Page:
Wildlife Corner



    Wildlife includes all life forms on earth in their natural state. The welfare of human race is inextricably linked to the maintenance of a balanced eco-system acknowledging the presence of the myriad life forms. Development activities in consonance with a balanced eco-system is the only means to ensure a healthy world for the homo sapiens. Environmentalists like us have been working for the right to existence of all life forms with the ultimate objective of creating a healthy world for ourselves. It is here that preservation and conservation of nature and wildlife assume importance in the modern day context of development and welfare initiative. We are now faced with the double challenges of restoring the lost balance and setting up carefully researched models of development for the future.

    In the Indian context, the lives of a large percentage of the population are inextricably linked with the forests. The forest cover in India faces a major crisis and is under tremendous pressure on account of ever increasing demand for fuel, fodder and timber, and the consequent over exploitation. Environmentalists have targeted the tiger as the object of their conservation activities as it occupies the apex position in the biological pyramid. The presence of a tiger in a given habitat explains scientifically the existence of a healthy eco-system as this is a species which is sensitive to disturbances and imbalances in the eco-system. In trying to preserve this habitat of the tiger we will be conserving our major sources of water, soil, water table, oxygen, food and medicinal plants, in short our food and water security for the future. Besides, aesthetically speaking can we think of a world bereft of the cascading waterfalls, the silent brooks and groves, the tranquil and serene jungles, the call of the wilds, the resting places of our deities, etc.?

    The tiger and it’s habitat have been under tremendous pressure worldwide and 3 of the 8 sub-species have already become extinct bringing in their wake ecological disasters in their host countries. The Royal Bengal Tiger found in the Indian sub-continent holds promise for the future of the species. The state of Orissa still holds a fairly good number of tigers, 173, and the state holds a large number of habitats which promises that Orissa can sustain a figure in excess of 400. However in the last 2 decades the forest cover in Orissa has come under a lot of stress. The sad aspect of this decline is that while other states have suffered this decline on achieving large scale development (though unplanned as far as ecology is concerned), in Orissa this decline has been brought about through sheer neglect of the habitat and rampant poaching. It is not too late to come up with a land-use policy for the future and conservation strategies to retain what ever is left.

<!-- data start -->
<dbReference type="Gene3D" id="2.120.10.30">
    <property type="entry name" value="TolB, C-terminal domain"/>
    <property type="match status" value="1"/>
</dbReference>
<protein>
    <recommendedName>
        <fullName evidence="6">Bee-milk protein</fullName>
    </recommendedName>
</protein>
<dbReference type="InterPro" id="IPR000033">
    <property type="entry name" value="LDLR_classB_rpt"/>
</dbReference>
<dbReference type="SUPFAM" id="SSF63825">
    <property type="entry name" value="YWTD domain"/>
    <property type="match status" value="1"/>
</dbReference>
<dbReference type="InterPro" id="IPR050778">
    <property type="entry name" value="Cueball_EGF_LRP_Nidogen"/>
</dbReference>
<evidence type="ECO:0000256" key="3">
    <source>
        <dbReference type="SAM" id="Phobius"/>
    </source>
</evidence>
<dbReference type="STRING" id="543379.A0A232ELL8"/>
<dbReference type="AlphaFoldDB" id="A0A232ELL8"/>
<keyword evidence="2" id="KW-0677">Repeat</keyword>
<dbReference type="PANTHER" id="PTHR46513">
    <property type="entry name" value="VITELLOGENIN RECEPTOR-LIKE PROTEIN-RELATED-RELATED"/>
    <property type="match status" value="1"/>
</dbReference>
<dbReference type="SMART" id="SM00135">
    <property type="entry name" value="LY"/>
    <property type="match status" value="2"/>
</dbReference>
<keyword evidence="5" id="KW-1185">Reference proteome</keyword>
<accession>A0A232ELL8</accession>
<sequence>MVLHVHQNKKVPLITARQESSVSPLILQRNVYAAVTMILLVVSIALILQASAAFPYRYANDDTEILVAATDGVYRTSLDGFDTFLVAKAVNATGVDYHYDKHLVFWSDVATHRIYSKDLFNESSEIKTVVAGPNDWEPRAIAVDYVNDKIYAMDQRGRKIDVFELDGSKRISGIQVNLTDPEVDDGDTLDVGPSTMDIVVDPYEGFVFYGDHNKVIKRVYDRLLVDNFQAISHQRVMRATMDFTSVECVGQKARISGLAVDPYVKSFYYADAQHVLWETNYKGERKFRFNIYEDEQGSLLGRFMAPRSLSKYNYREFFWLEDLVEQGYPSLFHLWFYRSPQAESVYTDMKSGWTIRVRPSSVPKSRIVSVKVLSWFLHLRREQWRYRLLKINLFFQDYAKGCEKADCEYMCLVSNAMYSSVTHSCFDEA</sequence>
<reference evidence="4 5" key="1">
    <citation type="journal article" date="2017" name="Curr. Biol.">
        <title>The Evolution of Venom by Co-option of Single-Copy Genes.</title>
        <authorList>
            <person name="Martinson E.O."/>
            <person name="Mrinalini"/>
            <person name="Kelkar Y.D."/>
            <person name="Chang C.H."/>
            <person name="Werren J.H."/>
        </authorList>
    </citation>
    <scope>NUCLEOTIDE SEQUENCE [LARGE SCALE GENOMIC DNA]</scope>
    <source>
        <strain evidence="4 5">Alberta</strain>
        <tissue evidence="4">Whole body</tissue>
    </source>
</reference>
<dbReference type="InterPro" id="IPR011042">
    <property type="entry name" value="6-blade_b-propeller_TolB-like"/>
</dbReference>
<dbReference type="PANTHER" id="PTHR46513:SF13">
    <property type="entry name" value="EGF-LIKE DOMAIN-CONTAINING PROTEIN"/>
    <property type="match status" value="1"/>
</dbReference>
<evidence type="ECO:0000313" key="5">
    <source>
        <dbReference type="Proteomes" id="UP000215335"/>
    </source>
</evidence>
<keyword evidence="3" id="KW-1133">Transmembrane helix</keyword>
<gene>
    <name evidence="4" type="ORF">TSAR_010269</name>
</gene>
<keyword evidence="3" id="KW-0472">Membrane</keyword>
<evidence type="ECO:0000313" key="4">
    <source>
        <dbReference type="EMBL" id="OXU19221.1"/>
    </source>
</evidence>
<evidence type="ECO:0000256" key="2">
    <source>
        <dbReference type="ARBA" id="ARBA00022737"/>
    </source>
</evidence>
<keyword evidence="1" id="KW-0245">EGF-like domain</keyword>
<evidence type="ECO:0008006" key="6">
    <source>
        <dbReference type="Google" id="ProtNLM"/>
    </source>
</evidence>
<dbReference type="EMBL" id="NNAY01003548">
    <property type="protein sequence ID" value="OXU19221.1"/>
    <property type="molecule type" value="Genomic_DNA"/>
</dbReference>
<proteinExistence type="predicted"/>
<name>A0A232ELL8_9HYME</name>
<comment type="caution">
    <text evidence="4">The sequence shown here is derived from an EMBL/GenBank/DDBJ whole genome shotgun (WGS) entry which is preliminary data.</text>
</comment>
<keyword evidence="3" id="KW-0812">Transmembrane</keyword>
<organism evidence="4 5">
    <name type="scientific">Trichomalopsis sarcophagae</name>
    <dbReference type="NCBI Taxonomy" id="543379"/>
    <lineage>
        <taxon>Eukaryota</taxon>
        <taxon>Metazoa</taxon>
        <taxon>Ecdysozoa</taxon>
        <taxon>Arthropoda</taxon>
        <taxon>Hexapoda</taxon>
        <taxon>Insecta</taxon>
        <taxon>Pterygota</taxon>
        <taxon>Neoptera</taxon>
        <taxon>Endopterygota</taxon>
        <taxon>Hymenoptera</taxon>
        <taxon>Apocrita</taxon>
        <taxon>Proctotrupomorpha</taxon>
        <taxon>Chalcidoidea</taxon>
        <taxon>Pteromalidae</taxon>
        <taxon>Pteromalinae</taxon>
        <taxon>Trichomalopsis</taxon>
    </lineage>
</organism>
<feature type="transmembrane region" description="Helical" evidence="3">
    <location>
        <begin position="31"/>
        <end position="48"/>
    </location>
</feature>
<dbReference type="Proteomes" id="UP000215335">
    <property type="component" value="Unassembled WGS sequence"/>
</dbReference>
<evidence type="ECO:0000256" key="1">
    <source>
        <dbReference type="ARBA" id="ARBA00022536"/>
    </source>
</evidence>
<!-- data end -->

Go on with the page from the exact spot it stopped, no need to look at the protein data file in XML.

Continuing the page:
Wild Orissa organised a symposium on 16th and 17th  February 2003 at Bhubaneswar to highlight critical issues relating to the conservation of tiger habitats, wildlife corridors, people’s participation in conservation. This event was sponsored by the Ministry of Environment and Forests Government of India and was organised in association with the state Forest Department Government of Orissa. During the event, leading tiger experts in the country presented papers and interacted with officials of state as well as central government, non governmental organisations, press, and youth. Orissa is well endowed with wide diversity of flora and fauna, and a good population of the flagship species, i.e., the Royal Bengal Tiger, Panthera tigris. The forest cover in the state is under tremendous pressure with several species on the brink of extinction and the tiger along with the other major species like the leopard, elephant, gaur, etc., doomed to fragmented and isolated population. Orissa has not been able to attract the attention of the planners and the major conservation authorities/groups unlike the other states. Wild Orissa had organised this event, with financial support from the Ministry of Environment and Forests Government of India, to highlight the situation on the ground and the foregoing situations so as to attract the required attention and interventions for the state of Orissa.

    Wild Orissa is an organisation registered under the Societies Registration Act 1860 and the Income Tax Act & with it’s incomes and donations exempted under the Income Tax Act, working in the field of nature and wildlife conservation for more than 5 years now and have contributed significantly towards tiger conservation, preservation of the rich bio-diversity of Chilika, combating timber and wildlife poaching through people’s participation, assisting people living inside the forest areas below the poverty line, plantations, etc. Members are professionals from various walks of life and work for conservation out of their concern and affection for the subject, voluntarily. We have been assisting the government authorities in research and conservation matters relating to wildlife and wild habitats. Our working methodologies include direct intervention among affected people, persuasion of government officials, media coverage, sensitization of elected representatives, providing a forum for interface between the government and affected people, publications and research.